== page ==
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Climate scientists

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    #71
    Yeah, I always go to an IT news and gossip website for the latest climate science - I counted half a dozen lies, half-truths and distortions. About par for El Reg, who BTW used to publish our old pixel-counting friend Steve Goddard (scroll to the Editor's note )..

    Here [once again], are the data that BB thinks are significant, in the context of all the data ...



    Was it one of those Spencerian 'entertainment only' trends?
    My subconscious is annoying. It's got a mind of its own.

    Comment


      #72
      Originally posted by pjclarke View Post
      Yeah, I always go to an IT news and gossip website for the latest climate science - I counted half a dozen lies, half-truths and distortions. About par for El Reg, who BTW used to publish our old pixel-counting friend Steve Goddard (scroll to the Editor's note )..

      Here [once again], are the data that BB thinks are significant, in the context of all the data ...



      Was it one of those Spencerian 'entertainment only' trends?
      did the victorians invent the earth?? I knew they were clever but this takes some explaining!
      Coffee's for closers

      Comment


        #73
        Mackay's book is not bad, e.g.

        However, carbon dioxide is a greenhouse gas. Not the strongest greenhouse gas, but a significant one nonetheless. Put more of it in the atmosphere, and it does what greenhouse gases do: it absorbs infrared radiation (heat) heading out from the earth and reemits it in a random direction; the effect of this random redirection of the atmospheric heat traffic is to impede the flow of heat from the planet, just like a quilt. So carbon dioxide has a warming effect. This fact is based not on complex historical records of global temperatures but on the simple physical properties of CO2 molecules. Greenhouse gases are a quilt, and CO2 is one layer of the quilt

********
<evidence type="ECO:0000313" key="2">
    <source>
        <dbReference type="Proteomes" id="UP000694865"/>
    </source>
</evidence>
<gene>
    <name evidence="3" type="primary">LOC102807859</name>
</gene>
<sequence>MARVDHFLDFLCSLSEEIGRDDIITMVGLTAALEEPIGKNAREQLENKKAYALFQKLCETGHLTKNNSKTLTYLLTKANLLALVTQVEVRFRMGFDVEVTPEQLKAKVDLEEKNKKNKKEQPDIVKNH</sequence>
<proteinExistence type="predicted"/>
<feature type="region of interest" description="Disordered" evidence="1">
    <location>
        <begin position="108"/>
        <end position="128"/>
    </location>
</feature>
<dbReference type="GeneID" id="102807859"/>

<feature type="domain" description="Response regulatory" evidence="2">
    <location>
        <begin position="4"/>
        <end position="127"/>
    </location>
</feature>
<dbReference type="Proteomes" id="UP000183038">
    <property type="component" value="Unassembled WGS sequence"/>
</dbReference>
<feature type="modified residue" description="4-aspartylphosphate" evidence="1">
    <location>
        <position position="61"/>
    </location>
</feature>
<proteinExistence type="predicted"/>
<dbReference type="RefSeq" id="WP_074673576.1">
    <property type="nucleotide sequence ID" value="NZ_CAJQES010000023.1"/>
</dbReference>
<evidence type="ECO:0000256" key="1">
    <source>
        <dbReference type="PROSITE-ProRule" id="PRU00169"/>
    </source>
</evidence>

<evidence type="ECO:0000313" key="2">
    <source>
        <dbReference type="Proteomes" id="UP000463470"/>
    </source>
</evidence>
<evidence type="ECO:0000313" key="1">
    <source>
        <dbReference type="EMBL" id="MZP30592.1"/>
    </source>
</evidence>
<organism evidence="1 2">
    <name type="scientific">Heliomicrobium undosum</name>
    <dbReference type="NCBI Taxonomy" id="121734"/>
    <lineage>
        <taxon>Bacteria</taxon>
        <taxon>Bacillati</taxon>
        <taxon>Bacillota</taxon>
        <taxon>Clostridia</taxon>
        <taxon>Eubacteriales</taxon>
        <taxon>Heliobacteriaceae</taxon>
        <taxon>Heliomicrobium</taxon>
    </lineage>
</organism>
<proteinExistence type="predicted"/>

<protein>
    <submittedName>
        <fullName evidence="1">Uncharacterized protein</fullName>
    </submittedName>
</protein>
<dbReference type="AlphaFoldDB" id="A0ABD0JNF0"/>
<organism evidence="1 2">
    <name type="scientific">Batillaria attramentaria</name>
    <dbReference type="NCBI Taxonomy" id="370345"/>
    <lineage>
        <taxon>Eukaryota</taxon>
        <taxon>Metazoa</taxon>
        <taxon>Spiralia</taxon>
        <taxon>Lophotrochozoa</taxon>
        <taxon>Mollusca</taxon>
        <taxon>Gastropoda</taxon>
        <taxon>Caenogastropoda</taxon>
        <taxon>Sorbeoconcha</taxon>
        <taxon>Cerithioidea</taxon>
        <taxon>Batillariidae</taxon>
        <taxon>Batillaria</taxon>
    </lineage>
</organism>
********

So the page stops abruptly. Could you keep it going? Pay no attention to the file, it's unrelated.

but it contains significant factual errors, which interestingly, all make renewables look worse and nuclear look better. For example MacKay understates the potential of offshore wind by about two-thirds, and he assumes negligible improvements in PV efficiency - the book was written in 2007 and we have already surpassed the efficiencies he predicted for 2050. So enjoy the lecture, but double-check any claims made....
        My subconscious is annoying. It's got a mind of its own.

        Comment


          #74
          Originally posted by pjclarke View Post
          Mackay's book is not bad, e.g.



          but it contains significant factual errors, which interestingly, all make renewables look worse and nuclear look better. For example MacKay understates the potential of offshore wind by about two-thirds, and he assumes negligible improvements in PV efficiency - the book was written in 2007 and we have already surpassed the efficiencies he predicted for 2050. So enjoy the lecture, but double-check any claims made....
          He regularly updates the on-line book and has taught physics at Cambridge, so can't be far off IMO. He has perhaps a good finger on the pulse of advances that might feasibly occur before 2050 (the lecture title and presumably part of his government advisory function) too.

          Where do you think he has underestimated offshore wind by two-thirds (he shows all his workings out)? He might be interested in hearing about it, in the unlikely event that he hasn't already corrected the 'error' or dismissed it.

          Comment


            #75
            Hi Timberwolf,

            Briefly, the Dutch Masterplan Zeekracht study found a technical potential of around 13,400TWh for the North Sea, roughly equivalent to 100% of demand for all the countries neighbouring that sea. . Mackay gets a far smaller figure because, despite claiming that "in calculating our production stack we threw all economic, social, and environmental constraints to the wind." he makes assumptios that are unwarranted and scale down the potential. On offshore wind, the constraints placed are:

            * the shallow-water resource (to 25m) is only one-third of the available area (p60).
            * only one-third of the mid-depth resource (25-50m, labelled "deep" in the book) is used (p61)
            * nothing deeper than 50m is used, and there's no energy from international waters (figure 10.2, p61).

            Yet we've deployed 5MW wind turbines in depths of 45-50m at Beatrice, one within 2km of the oil platform there. The Norwegians have developed the use of floaters (as used for floating oil platforms) for use as floating wind farms, to allow them to deploy wind turbines in their much deeper part of the North Sea.

            The other resources similarly have social, economic and/or environmental constraints placed on them, despite Mackay claiming otherwise.